Why are we so quick to say that women who train their bodies extensively aren’t cute, aren’t feminine, and are trying to be like men? Why do we skirt the whole point that these individuals are attempting to build strength, endurance, tone up, be powerful, and most importantly, live a healthier lifestyle, to instead focus on whether or not all that adds up to being attractive to someone else? Granted, these women likely aren’t pressed about whether or not anyone thinks them to be the finest thing this side of the Mississippi, but I thought it important to reiterate the fact that there isn’t one way to be feminine. The femininity people say these women lack isn’t just embodied in the woman with the soft curves, or the dainty models with the long limbs and striking features. Femininity can still be found in the women who have more muscle on them than they do makeup. Just as we don’t want people to define womanliness by whether or not we’re playing certain roles in society, we shouldn’t define it by one sort of look.

Still, I do think things are changing when it comes to our outlook for the long term. Look at Serena Williams. Just a few years ago, how many men and women were saying that she came off too muscular and mannish after years of building muscle on the tennis court and in the gym? But nowadays, we watch her use that strength to balance in a split inside mainstream magazines and to dominate on the court. (Not to mention, to snag the men some of us pine over — i.e., Common and Drake.) She has become our “#goals” more now than ever thanks to her hard work and hard body, reminding us that she is “a full woman, and I’m strong and I’m powerful and I’m beautiful at the same time. And there’s nothing wrong with that.” I’m hoping that as we can embrace her beauty and strength as a sinewy woman, we will also do so for everyday women who choose to be both powerful and pretty.

Here’s Why You Don’t Need To Weigh Yourself More Than Once A Week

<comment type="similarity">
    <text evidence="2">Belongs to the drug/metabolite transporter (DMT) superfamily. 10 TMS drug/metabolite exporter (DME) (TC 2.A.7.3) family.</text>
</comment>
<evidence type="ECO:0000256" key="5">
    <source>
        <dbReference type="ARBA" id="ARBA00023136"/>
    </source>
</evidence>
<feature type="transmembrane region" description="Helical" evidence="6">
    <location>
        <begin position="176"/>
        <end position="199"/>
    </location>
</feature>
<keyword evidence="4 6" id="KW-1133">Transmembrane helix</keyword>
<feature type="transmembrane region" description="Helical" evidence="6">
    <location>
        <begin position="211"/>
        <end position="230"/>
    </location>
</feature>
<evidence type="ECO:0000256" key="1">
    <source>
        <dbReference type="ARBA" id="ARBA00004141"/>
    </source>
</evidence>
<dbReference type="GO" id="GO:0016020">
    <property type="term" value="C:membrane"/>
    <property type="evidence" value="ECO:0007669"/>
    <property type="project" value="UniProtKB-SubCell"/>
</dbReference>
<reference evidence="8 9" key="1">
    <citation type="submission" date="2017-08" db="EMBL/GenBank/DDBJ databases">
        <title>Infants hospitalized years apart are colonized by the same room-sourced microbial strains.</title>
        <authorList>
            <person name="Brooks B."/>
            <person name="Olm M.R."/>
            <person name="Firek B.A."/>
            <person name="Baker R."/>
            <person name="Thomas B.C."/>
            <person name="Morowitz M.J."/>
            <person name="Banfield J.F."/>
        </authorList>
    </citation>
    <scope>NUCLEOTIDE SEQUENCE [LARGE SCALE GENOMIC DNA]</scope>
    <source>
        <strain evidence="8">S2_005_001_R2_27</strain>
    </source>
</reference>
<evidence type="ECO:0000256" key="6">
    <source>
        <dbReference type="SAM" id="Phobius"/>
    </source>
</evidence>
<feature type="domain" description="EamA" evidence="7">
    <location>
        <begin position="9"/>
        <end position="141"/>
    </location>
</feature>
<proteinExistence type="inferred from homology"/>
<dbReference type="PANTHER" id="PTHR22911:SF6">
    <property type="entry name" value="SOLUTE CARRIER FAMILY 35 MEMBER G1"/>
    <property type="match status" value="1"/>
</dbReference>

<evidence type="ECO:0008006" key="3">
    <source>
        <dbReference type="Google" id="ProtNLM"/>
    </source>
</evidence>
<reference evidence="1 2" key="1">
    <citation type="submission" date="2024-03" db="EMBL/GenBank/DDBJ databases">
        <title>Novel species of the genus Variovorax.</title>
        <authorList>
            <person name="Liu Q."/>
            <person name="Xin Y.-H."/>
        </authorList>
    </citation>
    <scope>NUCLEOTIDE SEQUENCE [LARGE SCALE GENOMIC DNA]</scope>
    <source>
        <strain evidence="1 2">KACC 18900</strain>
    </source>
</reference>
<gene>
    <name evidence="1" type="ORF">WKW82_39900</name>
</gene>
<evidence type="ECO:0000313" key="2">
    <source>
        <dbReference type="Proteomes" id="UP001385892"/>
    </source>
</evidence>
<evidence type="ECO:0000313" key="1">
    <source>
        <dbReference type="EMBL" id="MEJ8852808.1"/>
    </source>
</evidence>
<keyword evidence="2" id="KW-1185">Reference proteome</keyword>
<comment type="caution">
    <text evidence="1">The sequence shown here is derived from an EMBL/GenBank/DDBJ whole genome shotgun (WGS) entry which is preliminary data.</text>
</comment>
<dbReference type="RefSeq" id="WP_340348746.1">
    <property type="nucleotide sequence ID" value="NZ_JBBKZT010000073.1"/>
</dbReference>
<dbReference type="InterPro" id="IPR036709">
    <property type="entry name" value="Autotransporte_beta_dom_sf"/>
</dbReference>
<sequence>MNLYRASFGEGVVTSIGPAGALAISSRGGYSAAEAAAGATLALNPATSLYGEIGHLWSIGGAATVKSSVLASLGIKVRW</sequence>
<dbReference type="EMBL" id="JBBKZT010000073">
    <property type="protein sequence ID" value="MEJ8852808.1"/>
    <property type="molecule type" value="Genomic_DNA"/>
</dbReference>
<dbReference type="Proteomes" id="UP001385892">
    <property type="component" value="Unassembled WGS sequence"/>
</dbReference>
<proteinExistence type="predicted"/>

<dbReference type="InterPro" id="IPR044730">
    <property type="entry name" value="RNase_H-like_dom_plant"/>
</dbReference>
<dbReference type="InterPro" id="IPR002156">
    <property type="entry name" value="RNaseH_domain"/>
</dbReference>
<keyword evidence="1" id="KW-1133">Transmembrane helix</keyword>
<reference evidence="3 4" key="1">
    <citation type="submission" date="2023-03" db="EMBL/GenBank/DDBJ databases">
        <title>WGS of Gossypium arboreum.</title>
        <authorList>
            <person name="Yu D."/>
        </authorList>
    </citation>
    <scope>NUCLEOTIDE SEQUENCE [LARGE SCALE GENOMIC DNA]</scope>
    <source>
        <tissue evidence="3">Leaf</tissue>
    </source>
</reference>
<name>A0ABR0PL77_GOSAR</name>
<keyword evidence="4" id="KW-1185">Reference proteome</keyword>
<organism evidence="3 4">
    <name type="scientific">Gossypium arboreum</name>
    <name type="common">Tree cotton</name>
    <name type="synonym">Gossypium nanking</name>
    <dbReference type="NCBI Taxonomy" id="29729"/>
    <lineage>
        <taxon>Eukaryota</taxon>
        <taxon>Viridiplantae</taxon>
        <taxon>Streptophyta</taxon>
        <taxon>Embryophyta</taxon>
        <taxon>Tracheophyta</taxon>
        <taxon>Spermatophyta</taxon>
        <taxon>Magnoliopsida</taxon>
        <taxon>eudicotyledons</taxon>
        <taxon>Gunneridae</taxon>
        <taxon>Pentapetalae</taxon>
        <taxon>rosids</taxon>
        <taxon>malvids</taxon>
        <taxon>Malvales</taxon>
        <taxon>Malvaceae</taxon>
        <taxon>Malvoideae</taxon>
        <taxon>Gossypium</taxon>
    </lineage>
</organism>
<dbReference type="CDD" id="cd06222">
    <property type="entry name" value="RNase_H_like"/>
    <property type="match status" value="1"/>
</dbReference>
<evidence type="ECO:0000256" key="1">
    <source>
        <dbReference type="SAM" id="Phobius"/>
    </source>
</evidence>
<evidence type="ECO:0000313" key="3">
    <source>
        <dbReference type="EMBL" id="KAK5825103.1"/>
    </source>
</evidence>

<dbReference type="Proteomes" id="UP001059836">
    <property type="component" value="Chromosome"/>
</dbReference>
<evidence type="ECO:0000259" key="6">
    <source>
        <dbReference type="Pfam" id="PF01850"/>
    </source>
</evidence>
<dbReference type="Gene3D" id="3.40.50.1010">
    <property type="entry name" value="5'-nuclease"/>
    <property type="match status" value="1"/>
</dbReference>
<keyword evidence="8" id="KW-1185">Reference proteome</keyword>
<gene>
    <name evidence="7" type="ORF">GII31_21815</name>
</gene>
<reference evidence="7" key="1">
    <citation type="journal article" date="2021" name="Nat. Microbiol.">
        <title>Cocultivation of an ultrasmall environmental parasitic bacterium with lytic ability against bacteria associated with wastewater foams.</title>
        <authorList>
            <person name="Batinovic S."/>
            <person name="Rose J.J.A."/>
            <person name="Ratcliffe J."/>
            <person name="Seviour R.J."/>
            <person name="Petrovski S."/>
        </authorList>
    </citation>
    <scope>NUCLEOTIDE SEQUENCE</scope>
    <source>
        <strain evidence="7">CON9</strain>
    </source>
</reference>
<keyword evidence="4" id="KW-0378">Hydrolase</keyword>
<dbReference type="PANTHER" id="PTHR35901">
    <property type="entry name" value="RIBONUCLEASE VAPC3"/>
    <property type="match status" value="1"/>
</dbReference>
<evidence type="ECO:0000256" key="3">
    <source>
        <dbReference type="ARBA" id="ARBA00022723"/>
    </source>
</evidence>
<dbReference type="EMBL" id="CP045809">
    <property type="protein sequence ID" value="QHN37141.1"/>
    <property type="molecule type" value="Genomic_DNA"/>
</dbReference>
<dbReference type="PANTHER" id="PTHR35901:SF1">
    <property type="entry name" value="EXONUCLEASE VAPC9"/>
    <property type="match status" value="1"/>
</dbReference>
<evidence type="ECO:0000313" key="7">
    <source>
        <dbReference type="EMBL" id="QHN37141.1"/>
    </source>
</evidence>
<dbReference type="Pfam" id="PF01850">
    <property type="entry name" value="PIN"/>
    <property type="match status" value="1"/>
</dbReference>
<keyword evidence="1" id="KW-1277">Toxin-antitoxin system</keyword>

June 16th, 2016 - By Victoria Uwumarogie
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weight gain in a relationship

Corbis

Just a few months ago, researchers behind a study on daily weighing and its impact on weight loss goals and maintenance tried to say that jumping on the scale every single day wasn’t as bad for you as many might think. As David Levitsky, one of the researchers and a professor of nutrition and psychology at Cornell stated about the study’s findings, “If you see your weight going up a little bit, you may consciously or even unconsciously be more resistant to all the cues in the environment that might otherwise make you eat a little more.” To Levitsky, “Stepping on the scales should be like brushing your teeth.” And according to the results of the analysis, which was done on people who had been screened beforehand to ensure that they didn’t battle with an eating disorder at any time in their lives (which would make them more likely to obsess over their scale readings), those studied who consistently measured their weight had better control of it. For instance, college freshman who were instructed to weigh themselves daily for their first 12 weeks of school packed on zero pounds. However, those who weren’t asked to do the same put on an average of five pounds during that time. And it was even pointed out that in a two-year study of gym members who were overweight, those who checked on their weight daily and wrote down what they found managed to lose more weight–and keep it off.